May 6, 1970
As Nate and I looked forward to celebrating our 6 month anniversary, we were excited about celebrating something else, too. Since January, I had been steadily writing thank-you notes for wedding gifts — and had only 3 more to go. Unfortunately, all 3 had become separated from the names of their givers, and I didn’t know who to thank.
In a letter to Mom, I described these orphan-gifts, none of them written in our blue record book, hoping she could help me solve the mystery. Amazingly, she remembered two of them, having had conversations with both givers before they made their purchases. But neither of us could figure out the third.
I felt terrible. It was bad enough people had waited so long for our acknowledgment, but never to hear from us? That was unacceptable.
Mom and I talked it over – again and again. Sometimes I woke during the night wondering who it was we were neglecting to thank. But after we’d explored all possible avenues of discovery, Mom challenged me to let it go. With her characteristic optimism she insisted the answer would come eventually.
The stray gift was a three-section serving dish – carved out of monkey pod wood. For some reason Nate found that fascinating (and humorous), calling it “the perfect conclusion” to my long thank-you project. When I brought out the dish and put it in his hands, he laughed so hard he had to take out his hankie and wipe his eyes. Something about monkey pod wood just tickled his fancy.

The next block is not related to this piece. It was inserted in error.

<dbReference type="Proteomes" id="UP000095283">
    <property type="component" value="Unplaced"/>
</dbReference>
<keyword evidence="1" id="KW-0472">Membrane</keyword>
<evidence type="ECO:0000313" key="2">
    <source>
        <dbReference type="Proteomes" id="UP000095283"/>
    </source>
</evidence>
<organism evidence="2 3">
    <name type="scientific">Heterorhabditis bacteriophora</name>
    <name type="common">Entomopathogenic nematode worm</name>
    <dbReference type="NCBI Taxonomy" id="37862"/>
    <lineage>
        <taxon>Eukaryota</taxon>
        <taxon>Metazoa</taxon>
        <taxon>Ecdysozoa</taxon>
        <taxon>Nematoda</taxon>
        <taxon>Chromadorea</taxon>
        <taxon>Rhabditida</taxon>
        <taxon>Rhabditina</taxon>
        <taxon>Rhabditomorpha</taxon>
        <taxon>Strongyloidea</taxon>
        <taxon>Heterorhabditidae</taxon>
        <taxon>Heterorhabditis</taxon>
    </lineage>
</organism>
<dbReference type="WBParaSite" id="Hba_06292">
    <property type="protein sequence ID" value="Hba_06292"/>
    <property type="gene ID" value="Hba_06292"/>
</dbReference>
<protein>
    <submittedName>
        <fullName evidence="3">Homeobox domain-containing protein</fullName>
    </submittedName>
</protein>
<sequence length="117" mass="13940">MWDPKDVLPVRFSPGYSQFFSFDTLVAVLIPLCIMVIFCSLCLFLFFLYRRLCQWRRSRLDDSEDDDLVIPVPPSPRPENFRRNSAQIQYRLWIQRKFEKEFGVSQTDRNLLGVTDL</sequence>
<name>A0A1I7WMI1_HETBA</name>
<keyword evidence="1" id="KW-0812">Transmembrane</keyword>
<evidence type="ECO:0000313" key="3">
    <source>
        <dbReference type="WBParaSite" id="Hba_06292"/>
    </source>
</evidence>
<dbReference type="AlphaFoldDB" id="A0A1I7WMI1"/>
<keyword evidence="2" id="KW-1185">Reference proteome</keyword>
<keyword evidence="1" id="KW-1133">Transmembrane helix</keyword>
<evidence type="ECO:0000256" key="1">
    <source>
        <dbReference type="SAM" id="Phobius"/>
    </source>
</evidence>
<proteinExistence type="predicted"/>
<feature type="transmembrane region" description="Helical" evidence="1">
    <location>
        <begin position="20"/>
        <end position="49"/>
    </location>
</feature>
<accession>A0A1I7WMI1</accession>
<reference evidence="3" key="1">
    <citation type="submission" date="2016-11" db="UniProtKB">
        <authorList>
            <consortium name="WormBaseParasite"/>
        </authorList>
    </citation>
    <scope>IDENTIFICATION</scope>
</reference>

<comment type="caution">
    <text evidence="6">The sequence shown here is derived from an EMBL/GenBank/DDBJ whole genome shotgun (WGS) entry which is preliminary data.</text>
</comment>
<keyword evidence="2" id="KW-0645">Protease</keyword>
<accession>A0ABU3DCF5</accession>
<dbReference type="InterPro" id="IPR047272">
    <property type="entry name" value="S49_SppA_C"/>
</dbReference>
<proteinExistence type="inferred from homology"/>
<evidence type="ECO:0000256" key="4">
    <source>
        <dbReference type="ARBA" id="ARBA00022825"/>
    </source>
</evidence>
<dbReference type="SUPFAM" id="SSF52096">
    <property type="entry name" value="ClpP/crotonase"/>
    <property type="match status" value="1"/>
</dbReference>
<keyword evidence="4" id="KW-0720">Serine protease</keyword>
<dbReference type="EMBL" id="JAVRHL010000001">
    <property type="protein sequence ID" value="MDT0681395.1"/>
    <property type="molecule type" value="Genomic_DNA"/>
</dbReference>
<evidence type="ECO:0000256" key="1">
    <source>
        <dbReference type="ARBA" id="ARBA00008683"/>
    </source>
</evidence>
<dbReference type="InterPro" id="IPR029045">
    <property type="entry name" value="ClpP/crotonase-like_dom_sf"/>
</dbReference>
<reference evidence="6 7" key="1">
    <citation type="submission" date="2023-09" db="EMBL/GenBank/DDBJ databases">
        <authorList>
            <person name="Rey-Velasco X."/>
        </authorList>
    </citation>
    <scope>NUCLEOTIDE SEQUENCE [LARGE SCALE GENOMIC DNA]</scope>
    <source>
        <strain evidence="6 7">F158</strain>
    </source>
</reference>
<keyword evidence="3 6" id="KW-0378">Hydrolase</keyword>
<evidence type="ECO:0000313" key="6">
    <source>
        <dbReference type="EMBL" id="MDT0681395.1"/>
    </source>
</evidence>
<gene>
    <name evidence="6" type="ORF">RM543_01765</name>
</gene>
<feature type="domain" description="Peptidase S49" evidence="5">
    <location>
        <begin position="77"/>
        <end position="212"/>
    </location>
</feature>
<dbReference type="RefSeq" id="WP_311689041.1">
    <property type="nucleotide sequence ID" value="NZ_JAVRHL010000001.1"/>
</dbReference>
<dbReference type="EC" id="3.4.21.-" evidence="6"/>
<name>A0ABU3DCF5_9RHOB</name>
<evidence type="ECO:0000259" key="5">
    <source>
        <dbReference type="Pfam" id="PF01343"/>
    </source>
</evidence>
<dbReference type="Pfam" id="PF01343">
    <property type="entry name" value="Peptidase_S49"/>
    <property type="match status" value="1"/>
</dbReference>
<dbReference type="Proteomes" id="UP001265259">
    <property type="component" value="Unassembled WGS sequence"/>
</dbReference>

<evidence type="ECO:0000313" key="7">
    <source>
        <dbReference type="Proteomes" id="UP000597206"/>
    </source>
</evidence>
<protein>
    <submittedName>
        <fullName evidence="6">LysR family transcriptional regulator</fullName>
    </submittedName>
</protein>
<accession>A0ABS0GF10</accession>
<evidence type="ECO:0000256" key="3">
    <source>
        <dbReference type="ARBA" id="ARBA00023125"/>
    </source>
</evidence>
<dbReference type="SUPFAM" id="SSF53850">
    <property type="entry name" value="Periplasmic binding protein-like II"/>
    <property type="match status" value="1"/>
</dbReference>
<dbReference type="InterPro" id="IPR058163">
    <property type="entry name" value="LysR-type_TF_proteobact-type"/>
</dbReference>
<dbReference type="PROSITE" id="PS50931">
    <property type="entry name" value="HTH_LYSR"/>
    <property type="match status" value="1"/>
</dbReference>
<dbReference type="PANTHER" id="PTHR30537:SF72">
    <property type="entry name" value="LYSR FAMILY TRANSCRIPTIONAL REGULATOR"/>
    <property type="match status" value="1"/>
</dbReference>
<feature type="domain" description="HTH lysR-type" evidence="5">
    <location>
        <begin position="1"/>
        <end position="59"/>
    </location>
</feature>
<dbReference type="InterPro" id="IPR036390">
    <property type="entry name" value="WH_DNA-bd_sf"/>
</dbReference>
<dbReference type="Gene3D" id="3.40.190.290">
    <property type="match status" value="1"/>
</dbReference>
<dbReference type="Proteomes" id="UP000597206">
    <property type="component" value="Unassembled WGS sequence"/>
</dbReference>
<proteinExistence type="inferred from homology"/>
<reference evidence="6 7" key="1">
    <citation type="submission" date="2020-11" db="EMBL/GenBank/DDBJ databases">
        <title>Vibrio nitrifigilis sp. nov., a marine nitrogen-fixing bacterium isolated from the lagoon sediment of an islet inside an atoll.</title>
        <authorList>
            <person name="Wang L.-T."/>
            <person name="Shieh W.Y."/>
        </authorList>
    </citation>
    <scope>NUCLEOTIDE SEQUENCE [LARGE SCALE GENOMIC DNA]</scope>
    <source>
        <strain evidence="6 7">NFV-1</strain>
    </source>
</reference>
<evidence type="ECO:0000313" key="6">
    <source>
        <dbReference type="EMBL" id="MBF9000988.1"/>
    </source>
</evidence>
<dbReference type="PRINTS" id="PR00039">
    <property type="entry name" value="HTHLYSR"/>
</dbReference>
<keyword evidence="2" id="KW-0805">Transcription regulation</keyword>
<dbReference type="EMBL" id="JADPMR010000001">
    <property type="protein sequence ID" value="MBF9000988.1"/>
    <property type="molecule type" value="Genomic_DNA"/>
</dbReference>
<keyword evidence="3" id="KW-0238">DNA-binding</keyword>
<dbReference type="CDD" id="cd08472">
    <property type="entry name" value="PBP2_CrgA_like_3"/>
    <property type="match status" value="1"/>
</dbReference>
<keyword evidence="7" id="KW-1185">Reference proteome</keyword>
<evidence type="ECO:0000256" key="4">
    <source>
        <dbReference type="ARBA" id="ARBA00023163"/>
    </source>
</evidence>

When I told Mom I “wouldn’t rest” till I’d solved the mystery, she said she wasn’t as concerned about that as about something else that was greatly bothering her — and it had nothing to do with thank-you notes or monkey pod wood.
She and Dad had been watching the nightly news as a fresh round of riots had broken out on the University of Illinois campus. Four unarmed students had been killed on the Kent State campus while demonstrating against the Vietnam War. In response, riots broke out on many university campuses, the U. of IL included.
Mom and Dad were concerned for their new son-in-law, knowing he was on campus every day. After watching the National Guard invade the campus once again, Mom wrote:
But it was more than just that:
We Christians must rise to stand in our faith. Jesus Christ is the only answer to society’s dilemma. How now to communicate that? Youth longs for truth. If parents cannot reveal truth, and the church fails in her appointed task, how can the young be blamed?
I had a hunch that if Mom lived in Champaign, she’d be on that campus every night, walking among the rioters, using kindness to urge them toward peace. She would also look them in the eyes and listen carefully to their complaints. She loved kids, and they loved her – always. And in her mind, college student were kids.
She wrote further:
The poor students – those who are sincerely seeking education like our Nate. If students can’t learn and practice law, to what end will criminals go?
Mom was right. Her thoughts about kids longing for truth were more important than my angst over an anonymous gift – of monkey pod wood.
“It is wrong to say…. the Almighty isn’t concerned…. He will bring justice if you will only wait.” (Job 35:13-14)